Oklahoma Oil and Gas Drilling Outlook: Drilling Activity by Wells and Rigs in STACK, SCOOP & Other Areas

Oklahoma Oil and Gas Drilling Outlook: Drilling Activity by Wells and Rigs in STACK, SCOOP & Other Areas

  • May 2017 •
  • 81 pages •
  • Report ID: 5166506
Stacked Plays: The Favored Geology in the SCOOP and STACK

SCOOP and STACK are some of the most promising pieces of oil and gas acreage in the US.
Like the Permian Basin in Texas and New Mexico, they contain multiple drillable layers bearing fossil fuels.
Via the advancement of unconventional technology, these layers are now capable of being exploited profitably.
The STACK is the more promising of the two plays, containing the Chester, Hunton, Meramec, Osage, Oswego, and Woodford formations.
The Meramac is the most highly sought after layer, possessing an oil window that, once fractured, produces overpressured oil with low water content.
The SCOOP includes layers that can be drilled including the Caney, Hoxbar, Hunton, Springer, and Woodford.
While the Woodford Shale is historically the most drilled strata, the recently identified Springer Shale is seeing increased attention.

Key Findings in the Oklahoma Oil and Gas Drilling Outlook Study:

The STACK and SCOOP Lead Drilling Trends in Oklahoma
Two plays are leading the resurgence of Oklahoma oil and gas drilling, the STACK and SCOOP.
Both plays lie in the Anadarko Basin of the Woodford Shale.
Besides possessing acreage in the heavily-drilled Woodford, these plays have multiple layers of rock and sand capable of being drilled and fractured for oil and gas.
The STACK, in particular, has been a highly sought acreage in recent years, favored for its over-pressured and low-water content layer, the Meramec.
The STACK was able to avoid significant losses during the drilling downturn that occurred following the oil benchmark price collapse in 2014.
Going forward, these plays will continue to increase the importance of the energy industry in Oklahoma.

Unconventional, Horizontal Drilling Techniques Have Advanced and Improved Drilling Economics
Since the rapid expansion of horizontal drilling, less than 10 years ago, significant advances in technology and methods have occurred.
Wells are now being drilled more accurately, at faster rates, and with longer laterals, sometimes multiple laterals.
Wells are now being completed with more complicated fractures, including tighter clusters and shorter intervals, using higher densities of proppants.
Overall, this has shifted breakeven costs in the direction of drillers by decreasing overall costs, while increasing IP rates and EURs.
Wells are drilled more cheaply, on a dollar per foot basis, and resources are extracted more easily, on a unit per foot basis.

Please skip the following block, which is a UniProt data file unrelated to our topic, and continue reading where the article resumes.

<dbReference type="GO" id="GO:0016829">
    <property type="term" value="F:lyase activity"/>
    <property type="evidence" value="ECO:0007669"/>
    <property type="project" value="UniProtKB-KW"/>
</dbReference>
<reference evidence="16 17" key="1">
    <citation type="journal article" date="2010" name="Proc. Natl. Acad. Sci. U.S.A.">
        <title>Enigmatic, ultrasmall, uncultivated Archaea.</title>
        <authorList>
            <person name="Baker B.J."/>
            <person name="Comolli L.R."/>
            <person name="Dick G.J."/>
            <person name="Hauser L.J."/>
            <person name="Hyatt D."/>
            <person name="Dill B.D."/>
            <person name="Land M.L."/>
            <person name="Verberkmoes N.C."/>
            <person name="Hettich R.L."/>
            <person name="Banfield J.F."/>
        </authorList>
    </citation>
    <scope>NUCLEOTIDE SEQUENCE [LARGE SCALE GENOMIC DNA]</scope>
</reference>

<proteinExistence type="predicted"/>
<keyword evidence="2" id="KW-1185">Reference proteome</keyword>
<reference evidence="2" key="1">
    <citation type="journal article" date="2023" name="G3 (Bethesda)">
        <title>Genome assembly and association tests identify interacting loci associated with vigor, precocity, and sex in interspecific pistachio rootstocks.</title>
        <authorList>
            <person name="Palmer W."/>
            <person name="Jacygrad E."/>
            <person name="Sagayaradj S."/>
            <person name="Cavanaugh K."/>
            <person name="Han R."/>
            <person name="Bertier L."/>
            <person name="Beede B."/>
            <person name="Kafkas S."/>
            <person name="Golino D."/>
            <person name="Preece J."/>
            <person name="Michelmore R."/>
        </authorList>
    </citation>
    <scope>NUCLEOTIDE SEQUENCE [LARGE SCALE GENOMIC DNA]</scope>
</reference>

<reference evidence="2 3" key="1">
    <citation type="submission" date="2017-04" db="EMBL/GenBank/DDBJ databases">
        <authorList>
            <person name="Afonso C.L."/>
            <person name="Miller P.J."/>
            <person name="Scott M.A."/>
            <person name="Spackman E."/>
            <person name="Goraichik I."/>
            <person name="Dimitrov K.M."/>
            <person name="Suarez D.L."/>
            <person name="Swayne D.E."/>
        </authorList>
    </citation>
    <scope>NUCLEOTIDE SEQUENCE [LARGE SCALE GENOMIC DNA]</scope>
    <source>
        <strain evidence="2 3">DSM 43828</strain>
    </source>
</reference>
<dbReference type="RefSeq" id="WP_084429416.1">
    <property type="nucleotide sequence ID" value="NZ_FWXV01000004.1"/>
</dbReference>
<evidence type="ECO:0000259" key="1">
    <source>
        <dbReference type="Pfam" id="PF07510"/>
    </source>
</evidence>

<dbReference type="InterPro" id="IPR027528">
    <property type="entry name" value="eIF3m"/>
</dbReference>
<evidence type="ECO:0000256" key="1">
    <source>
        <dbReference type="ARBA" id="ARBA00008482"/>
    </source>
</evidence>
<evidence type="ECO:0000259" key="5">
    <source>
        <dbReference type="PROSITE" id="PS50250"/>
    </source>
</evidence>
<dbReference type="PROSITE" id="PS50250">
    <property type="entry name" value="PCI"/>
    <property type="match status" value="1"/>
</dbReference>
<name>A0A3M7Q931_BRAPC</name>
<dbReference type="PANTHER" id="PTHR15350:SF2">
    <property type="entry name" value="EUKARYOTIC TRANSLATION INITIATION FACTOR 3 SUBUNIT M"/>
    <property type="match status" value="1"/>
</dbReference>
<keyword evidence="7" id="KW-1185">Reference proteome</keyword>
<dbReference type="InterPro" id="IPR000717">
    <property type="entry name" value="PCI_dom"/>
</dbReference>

Advance of Horizontal Drilling Has Slowed in Other Areas
Outside of the STACK and the SCOOP, where horizontal drilling accounts for over 90+% of the drilling activity, another type of drilling remains popular amongst operators.
Vertical and directional drilling account for nearly a third of the wells drilled in other areas.
This proportion has remained relatively flat for the past few years, reflecting a different trend then the rest of the country.
Whereas in most areas horizontal drilling is slowly becoming the main type of oil and gas extraction, in less-promising plays, vertical wells are still used.
Operators, constrained by low benchmark oil prices, are relying on older, traditional drilling methods in conventional plays to turn a profit.
Although horizontal wells can prove much more productive, the overhead costs of drilling these wells can dissuade drillers from proceeding.
The economics of drilling wells at the current price points pushes operators to drill horizontally in the most prolific plays or vertically in the plays that are less sought after.

Drilling Services Costs Have Allowed Drilling to Continue, Despite Low Price Environment
While technology has played a role in helping drillers extract resources in tight oil and shale gas plays in a profitable manner, the current cost of drilling services is an additionally significant contributor to current drilling activity.
Following the price collapse in oil benchmark prices in 2014, drilling activity quickly decreased throughout the US.
In order to maintain business and to be competitive, companies that provided drilling services had to cut prices.
Although, the price of oil has slowly improved in recent months, the low cost of drilling services has allowed drillers to re-enter the market.
Going forward, drilling services costs will increase, playing a crucial role in the activity of US oil and gas.

Study Coverage
This Freedonia study analyzes the Oklahoma oil and gas drilling outlook.
It presents historical data (2015 and 2016) and forecasts (2017 and 2018) by play (STACK, SCOOP, Arkoma Woodford, and Granite Wash) in wells drilled, footage, and active rigs.
Additionally, data is analyzed by well trajectory, resource, operator, and formation, where applicable. The study also evaluates drilling rates, drilling costs, land acquisitions, and infrastructure.